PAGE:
Subcortical shape and neuropsychological function among U.S. service members with mild traumatic brain injury

  • David F. Tate
  • Benjamin S. C. Wade
  • Carmen S. Velez
  • Ann Marie Drennon
  • Jacob D. Bolzenius
  • Douglas B. Cooper
  • Jan E. Kennedy
  • Matthew W. Reid
  • Amy O. Bowles
  • Paul M. Thompson
  • Boris A. Gutman
  • Jeffrey D. Lewis
  • John L. Ritter
  • Gerald E. York
  • Erin D. Bigler


In a recent manuscript, our group demonstrated shape differences in the thalamus, nucleus accumbens, and amygdala in a cohort of U.S. Service Members with mild traumatic brain injury (mTBI). Given the significant role these structures play in cognitive function, this study directly examined the relationship between shape metrics and neuropsychological performance. The imaging and neuropsychological data from 135 post-deployed United States Service Members from two groups (mTBI and orthopedic injured) were examined. Two shape features modeling local deformations in thickness (RD) and surface area (JD) were defined vertex-wise on parametric mesh-representations of 7 bilateral subcortical gray matter structures. Linear regression was used to model associations between subcortical morphometry and neuropsychological performance as a function of either TBI status or, among TBI patients, subjective reporting of initial concussion severity (CS). Results demonstrated several significant group-by-cognition relationships with shape metrics across multiple cognitive domains including processing speed, memory, and executive function. Higher processing speed was robustly associated with more dilation of caudate surface area among patients with mTBI who reported more than one CS variables (loss of consciousness (LOC), alteration of consciousness (AOC), and/or post-traumatic amnesia (PTA)). These significant patterns indicate the importance of subcortical structures in cognitive performance and support a growing functional neuroanatomical literature in TBI and other neurologic disorders. However, prospective research will be required before exact directional evolution and progression of shape can be understood and utilized in predicting or tracking cognitive outcomes in this patient population.


Mild traumatic brain Injury Subcortical structures Shape analysis Service Members Neuropsychological function Brain behavior relationships 



The view(s) expressed herein are those of the author and do not reflect the official policy or position of the Defense and Veterans Brain Injury Center, Brooke Army Medical Center, the U.S. Army Medical Department, the U.S. Army Office of the Surgeon General, the Department of the Army, Department of Defense, or the U.S. Government.

We also gratefully acknowledge the generous time and effort that the Service Members made in supporting this study. We also gratefully acknowledge the clinical effort and expertise of the Brooke Army Medical Center Brain Injury and Rehabilitation Service staff in the identification, recruitment, consenting, and treatment of Service Members who are a part of this study.


This work is supported in part by the Defense and Veterans Brain Injury Centers, the U.S. Army Medical Research and Materiel Command (USAMRMC; W81XWH-13-2-0025) and the Chronic Effects of Neurotrauma Consortium (CENC; PT108802-SC104835).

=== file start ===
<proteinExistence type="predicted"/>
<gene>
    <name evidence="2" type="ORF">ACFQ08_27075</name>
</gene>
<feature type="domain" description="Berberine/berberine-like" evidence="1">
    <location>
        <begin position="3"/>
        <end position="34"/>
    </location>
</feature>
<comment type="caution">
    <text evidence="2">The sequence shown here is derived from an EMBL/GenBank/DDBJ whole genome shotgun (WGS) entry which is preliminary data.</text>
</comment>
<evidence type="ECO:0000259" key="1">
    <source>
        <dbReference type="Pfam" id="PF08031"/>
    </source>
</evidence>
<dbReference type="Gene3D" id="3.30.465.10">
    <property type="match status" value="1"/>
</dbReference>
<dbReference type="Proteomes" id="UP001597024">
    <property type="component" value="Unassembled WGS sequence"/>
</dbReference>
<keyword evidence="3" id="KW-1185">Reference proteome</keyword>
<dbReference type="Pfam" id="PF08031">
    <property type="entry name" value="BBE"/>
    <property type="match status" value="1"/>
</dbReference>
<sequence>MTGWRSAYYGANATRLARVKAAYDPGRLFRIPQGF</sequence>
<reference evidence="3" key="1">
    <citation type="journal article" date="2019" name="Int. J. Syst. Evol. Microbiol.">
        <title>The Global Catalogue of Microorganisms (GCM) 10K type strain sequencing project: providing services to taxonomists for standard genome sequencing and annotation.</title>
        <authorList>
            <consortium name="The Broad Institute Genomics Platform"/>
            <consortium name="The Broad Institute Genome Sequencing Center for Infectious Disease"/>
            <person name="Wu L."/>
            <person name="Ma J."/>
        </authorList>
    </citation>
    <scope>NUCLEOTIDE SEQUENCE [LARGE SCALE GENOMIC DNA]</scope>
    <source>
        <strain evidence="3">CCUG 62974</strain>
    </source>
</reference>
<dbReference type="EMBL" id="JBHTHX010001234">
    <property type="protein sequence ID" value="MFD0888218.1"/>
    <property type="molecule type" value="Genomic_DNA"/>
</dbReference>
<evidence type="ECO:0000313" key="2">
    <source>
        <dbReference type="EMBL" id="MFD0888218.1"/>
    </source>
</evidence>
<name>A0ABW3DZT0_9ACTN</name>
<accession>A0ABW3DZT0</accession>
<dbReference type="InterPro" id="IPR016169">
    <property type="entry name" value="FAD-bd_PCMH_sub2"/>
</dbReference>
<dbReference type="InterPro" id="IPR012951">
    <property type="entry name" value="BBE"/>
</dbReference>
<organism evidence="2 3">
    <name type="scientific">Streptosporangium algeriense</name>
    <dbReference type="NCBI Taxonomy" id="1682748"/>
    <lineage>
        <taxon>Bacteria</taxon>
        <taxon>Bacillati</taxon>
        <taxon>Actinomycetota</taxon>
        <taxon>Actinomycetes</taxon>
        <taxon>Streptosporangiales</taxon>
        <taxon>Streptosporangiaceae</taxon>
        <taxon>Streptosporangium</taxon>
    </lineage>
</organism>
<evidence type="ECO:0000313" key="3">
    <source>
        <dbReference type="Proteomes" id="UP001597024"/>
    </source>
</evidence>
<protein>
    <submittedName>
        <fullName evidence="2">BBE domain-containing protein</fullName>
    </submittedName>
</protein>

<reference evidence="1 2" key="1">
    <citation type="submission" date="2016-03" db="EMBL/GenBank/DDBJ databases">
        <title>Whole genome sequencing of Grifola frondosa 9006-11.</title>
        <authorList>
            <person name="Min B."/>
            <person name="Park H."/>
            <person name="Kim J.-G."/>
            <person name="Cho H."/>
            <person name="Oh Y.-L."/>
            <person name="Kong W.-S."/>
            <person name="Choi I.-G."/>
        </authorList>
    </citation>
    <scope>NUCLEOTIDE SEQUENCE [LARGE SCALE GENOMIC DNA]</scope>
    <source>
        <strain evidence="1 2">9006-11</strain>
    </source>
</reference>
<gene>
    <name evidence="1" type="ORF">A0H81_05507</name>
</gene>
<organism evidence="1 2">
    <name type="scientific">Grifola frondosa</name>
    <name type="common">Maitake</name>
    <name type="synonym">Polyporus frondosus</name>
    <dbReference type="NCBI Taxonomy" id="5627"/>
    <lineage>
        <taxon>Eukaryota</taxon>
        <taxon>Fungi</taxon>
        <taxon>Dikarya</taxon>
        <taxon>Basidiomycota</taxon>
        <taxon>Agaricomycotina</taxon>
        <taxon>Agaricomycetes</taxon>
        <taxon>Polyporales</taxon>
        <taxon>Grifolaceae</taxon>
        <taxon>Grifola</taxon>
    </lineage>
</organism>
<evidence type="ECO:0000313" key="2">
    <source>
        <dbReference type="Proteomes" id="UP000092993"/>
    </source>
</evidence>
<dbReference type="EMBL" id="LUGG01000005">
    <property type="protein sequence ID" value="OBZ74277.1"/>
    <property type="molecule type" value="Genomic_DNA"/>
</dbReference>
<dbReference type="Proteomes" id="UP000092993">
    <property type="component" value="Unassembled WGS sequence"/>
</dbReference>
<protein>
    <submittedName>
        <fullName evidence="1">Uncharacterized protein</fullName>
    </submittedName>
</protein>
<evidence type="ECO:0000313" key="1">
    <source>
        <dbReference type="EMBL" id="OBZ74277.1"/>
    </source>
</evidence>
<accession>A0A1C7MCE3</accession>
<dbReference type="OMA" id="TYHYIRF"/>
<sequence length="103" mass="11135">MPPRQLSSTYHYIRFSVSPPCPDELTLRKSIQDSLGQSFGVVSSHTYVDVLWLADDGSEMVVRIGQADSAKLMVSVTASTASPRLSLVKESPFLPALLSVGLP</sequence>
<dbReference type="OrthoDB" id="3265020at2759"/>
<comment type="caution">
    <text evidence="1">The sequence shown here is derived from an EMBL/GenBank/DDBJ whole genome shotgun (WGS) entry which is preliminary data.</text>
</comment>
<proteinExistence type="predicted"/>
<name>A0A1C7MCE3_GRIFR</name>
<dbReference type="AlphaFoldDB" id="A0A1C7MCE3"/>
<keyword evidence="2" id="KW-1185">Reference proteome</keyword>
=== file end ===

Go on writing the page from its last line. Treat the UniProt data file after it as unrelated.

Compliance with ethical standards.

All procedures performed in studies involving human participants were conducted in accordance with the ethical standards of the institutional and/or national research committee and with the 1964 Helsinki declaration and its later amendments or comparable ethical standards.

Conflict of interest

The authors have no conflicts of interest to disclose.

Supplementary material

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Supplementary material 1 (DOCX 3571 KB)


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Copyright information

© Springer Science+Business Media, LLC, part of Springer Nature 2018

Authors and Affiliations

  • David F. Tate
    • 1
    • 2
  • Benjamin S. C. Wade
    • 1
    • 3
    • 4
  • Carmen S. Velez
    • 1
  • Ann Marie Drennon
    • 5
  • Jacob D. Bolzenius
    • 1
  • Douglas B. Cooper
    • 6
  • Jan E. Kennedy
    • 5
  • Matthew W. Reid
    • 5
  • Amy O. Bowles
    • 7
  • Paul M. Thompson
    • 3
  • Boris A. Gutman
    • 3
  • Jeffrey D. Lewis
    • 8
  • John L. Ritter
    • 9
  • Gerald E. York
    • 10
  • Erin D. Bigler
    • 11
  1. 1.Missouri Institute of Mental HealthUniversity of Missouri–St. LouisBerkeleyUSA
  2. 2.Department of Physical Medicine and RehabilitationBaylor College of MedicineHoustonUSA
  3. 3.Imaging Genetics CenterUniversity of Southern CaliforniaMarina del ReyUSA
  4. 4.Ahmanson-Lovelace Brain Mapping Center, Department of NeurologyUCLALos AngelesUSA
  5. 5.Defense and Veterans Brain Injury CenterSan Antonio Military Medical CenterSan AntonioUSA
  6. 6.Defense and Veteran Brain Injury Center (DVBIC); San Antonio Polytrauma Rehabilitation Center, South Texas Veterans Health Care System Department of Psychiatry, UT-Health San AntonioSan AntonioUSA
  7. 7.Department of Rehabilitation MedicineBrooke Army Medical CenterSan AntonioUSA
  8. 8.Department of Neurology, Uniformed Services University of the Health Sciences School of MedicineBethesdaUSA
  9. 9.Austin Radiological AssociationAustinUSA
  10. 10.Alaska Radiology AssociatesTBI Imaging and ResearchAnchorageUSA
  11. 11.Departments of Psychology and NeuroscienceBrigham Young UniversityProvoUSA

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